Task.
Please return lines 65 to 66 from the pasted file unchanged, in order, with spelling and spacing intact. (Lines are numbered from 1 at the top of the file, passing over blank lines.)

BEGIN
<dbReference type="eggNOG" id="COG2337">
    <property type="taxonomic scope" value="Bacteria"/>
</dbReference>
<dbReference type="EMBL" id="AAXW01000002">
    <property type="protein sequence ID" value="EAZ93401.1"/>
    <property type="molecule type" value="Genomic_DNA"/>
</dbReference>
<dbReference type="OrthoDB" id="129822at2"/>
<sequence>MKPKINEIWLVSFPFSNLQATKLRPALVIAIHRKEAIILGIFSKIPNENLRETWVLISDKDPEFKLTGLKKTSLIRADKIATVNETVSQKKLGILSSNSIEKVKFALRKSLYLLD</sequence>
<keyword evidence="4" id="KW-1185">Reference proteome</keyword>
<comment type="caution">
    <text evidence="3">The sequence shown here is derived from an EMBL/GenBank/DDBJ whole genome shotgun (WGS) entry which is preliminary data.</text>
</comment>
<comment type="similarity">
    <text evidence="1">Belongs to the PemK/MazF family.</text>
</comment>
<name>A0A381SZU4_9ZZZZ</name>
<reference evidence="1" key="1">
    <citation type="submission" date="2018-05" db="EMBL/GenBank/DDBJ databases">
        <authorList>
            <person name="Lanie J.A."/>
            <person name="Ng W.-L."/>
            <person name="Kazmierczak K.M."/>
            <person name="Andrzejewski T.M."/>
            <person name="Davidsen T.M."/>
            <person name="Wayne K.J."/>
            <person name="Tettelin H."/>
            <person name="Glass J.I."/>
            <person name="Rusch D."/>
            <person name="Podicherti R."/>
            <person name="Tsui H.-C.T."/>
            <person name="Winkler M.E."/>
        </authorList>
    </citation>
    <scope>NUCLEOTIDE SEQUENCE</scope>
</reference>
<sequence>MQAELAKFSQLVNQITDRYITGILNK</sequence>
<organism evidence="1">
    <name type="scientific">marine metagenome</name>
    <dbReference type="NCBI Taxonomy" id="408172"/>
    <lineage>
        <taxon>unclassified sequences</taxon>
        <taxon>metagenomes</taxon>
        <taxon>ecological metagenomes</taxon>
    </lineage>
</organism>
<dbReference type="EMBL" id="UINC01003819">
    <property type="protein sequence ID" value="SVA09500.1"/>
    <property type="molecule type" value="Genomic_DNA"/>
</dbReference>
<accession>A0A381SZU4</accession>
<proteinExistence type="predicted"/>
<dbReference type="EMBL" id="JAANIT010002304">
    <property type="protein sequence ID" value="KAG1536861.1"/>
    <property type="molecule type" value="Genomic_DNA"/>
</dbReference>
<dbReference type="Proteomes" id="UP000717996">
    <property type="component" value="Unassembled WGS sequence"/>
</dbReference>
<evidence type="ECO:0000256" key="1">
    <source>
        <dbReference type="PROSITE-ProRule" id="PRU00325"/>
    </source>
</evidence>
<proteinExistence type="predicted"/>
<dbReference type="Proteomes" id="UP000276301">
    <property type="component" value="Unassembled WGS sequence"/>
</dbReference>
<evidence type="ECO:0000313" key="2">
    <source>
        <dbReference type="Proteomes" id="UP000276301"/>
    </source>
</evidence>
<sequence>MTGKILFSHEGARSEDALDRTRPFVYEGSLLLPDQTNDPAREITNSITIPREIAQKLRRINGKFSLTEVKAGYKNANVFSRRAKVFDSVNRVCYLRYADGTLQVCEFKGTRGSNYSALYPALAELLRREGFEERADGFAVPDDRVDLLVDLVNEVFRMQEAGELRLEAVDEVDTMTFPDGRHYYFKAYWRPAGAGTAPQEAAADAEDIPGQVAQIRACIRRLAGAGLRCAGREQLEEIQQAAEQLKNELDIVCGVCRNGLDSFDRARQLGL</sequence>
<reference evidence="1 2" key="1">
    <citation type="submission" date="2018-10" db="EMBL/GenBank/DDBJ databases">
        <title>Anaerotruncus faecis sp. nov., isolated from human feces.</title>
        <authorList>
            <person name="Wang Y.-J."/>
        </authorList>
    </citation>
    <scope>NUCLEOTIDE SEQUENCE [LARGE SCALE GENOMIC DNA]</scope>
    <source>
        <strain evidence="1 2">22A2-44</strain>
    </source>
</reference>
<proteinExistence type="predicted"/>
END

<proteinExistence type="predicted"/>
<dbReference type="Proteomes" id="UP000276301">